Monday, August 19, 2013

Getting Poetry to the People

(first published in Outlook, 15 August 2013)

My favorite quotation about poetry has long been William Carlos Williams’ “It is difficult to get the news from poems yet men die miserably every day for lack of what is found there.”

A speaker at a conference I recently attended claimed that this quotation was more important now, given our current political and economic climate, than ever before and challenged those in attendance by asking what we were doing to get poetry to the people. I was happy to be able to answer that I am doing quite a bit, and now seems as good a time as any to list those out in case there is someone out there who should be taking advantage of these opportunities but is not.

Since you’re reading this, the most obvious thing I do to get poetry to the people is write this column, “Musings,” about poetry at least twice a month for the local weekly newspaper. I also archive these columns in my blog at, so that people outside the range of the newspaper can read and consider them as well. Of course, I also write and publish my own poetry. My 11th book is due out later this year, and more than 1200 of my poems have appeared one place or another.

I teach poetry and creative writing at Catawba Valley Community College as well as in workshops in the community and around the Southeast. Locally, I have given readings, talks, or workshops at Montessori at Sandy Ford, Mill Creek Middle School, and Challenger High School. I also give at least a dozen readings each year across the state in libraries, schools, and coffee shops.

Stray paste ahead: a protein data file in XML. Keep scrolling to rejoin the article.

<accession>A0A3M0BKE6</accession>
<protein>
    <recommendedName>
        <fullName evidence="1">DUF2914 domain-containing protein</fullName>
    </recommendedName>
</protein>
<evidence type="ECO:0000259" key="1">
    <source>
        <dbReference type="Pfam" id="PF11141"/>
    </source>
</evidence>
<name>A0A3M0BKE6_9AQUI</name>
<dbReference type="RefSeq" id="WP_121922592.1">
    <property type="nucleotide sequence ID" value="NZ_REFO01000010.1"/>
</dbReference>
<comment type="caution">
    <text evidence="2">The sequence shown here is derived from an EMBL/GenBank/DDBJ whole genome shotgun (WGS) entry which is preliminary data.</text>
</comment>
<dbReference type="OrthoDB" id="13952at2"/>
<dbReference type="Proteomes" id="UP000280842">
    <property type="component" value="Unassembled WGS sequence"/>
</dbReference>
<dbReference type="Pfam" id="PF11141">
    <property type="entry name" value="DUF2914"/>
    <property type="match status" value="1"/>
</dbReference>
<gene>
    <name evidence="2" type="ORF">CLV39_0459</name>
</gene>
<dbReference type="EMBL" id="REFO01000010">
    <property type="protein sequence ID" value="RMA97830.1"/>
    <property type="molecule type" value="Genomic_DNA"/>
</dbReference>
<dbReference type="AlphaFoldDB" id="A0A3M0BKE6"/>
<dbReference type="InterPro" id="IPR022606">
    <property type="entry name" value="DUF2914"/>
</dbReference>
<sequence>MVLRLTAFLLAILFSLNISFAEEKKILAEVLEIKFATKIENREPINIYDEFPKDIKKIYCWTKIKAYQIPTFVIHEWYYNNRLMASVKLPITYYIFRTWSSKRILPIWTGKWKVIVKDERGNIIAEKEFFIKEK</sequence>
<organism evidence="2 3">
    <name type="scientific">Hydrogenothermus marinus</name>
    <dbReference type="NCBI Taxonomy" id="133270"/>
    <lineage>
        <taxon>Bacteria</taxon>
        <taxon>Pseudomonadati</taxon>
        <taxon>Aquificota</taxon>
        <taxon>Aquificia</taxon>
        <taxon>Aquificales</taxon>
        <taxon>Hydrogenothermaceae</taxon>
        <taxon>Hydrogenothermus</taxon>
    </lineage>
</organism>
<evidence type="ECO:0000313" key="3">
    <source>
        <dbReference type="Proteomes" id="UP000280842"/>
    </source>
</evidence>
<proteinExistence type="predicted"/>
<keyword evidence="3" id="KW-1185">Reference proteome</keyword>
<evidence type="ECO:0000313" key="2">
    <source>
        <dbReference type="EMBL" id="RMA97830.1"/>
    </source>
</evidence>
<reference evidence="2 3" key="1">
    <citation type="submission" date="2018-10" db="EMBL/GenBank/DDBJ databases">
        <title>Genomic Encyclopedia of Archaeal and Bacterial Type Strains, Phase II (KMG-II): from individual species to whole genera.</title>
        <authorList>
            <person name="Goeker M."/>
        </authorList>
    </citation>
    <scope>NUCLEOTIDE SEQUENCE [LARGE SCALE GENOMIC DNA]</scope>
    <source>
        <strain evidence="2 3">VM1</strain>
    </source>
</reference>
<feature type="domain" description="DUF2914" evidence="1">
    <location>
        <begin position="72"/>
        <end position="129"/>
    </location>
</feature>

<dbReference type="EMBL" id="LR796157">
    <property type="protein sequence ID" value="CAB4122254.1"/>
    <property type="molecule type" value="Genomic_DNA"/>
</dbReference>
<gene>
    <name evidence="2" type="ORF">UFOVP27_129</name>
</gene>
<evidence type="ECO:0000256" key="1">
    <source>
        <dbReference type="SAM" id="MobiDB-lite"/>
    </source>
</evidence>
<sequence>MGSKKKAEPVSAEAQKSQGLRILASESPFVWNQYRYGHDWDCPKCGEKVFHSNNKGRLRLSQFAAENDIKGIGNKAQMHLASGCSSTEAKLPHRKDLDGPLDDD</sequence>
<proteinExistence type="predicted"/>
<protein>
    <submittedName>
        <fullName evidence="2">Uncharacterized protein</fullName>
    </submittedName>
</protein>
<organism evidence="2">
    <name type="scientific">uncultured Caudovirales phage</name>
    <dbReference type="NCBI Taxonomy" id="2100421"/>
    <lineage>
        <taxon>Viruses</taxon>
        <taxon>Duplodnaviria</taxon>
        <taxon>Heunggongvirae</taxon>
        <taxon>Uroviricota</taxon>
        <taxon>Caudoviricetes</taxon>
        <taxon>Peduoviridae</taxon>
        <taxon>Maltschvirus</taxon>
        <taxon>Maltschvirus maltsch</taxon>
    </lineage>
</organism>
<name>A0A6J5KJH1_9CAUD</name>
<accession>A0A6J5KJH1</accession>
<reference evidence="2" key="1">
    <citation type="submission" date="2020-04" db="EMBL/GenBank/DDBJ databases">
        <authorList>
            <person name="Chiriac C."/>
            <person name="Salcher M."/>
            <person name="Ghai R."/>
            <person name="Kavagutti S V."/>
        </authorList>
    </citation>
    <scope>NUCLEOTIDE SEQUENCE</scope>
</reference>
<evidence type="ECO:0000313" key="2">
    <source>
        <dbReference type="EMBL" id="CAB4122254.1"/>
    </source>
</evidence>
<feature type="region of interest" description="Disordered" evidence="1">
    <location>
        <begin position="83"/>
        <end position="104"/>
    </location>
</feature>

Speaking of readings, I coordinate the Poetry Hickory reading series which takes place on the second Tuesday of each month at Taste Full Beans Coffeehouse in downtown Hickory. These readings feature two widely published poets and an Open Mic which creates an opportunity for anyone writing poetry to share their work. Before each of these readings I facilitate Writers’ Night Out, which is a monthly gathering of area writers for networking and sharing ideas and opportunities or participating in workshops taught by Poetry Hickory’s featured writers.

Another reading I coordinate is the Art of Poetry at the Hickory Museum of Art. This one takes place quarterly, on the third Saturdays of March, June, September, and December, and consists of area poets writing and sharing poems about the works of art on display at the museum.

I edit an online quarterly journal of poetry and reviews of poetry called Wild Goose Poetry Review. I also serve as Poetry Editor of CVCC’s student arts and literary journal, called Catawba, and I edit an annual anthology of the best poems from Poetry Hickory.

Finally, I serve as the Vice President of the NC Poetry Society and the Chair of the Poetry Day Committee, which brings award-winning poets to CVCC for a day of readings and workshops each spring.

Most of these activities are announced in the local papers or on their own websites, or they can followed through my website at

I have a passion for poetry, and ultimately, I believe Williams’ statement and that of the conference speaker because I also believe as Edwin Honig claimed that people have “become indifferent about their ability to think or feel for themselves. Thus, the poet’s voice is needed now more than ever before – that voice which celebrates the difficult, joyous, imaginative process by which the individual discovers and enacts selfhood.” In short, I believe poetry helps us remember, enact, and deepen our very humanity.

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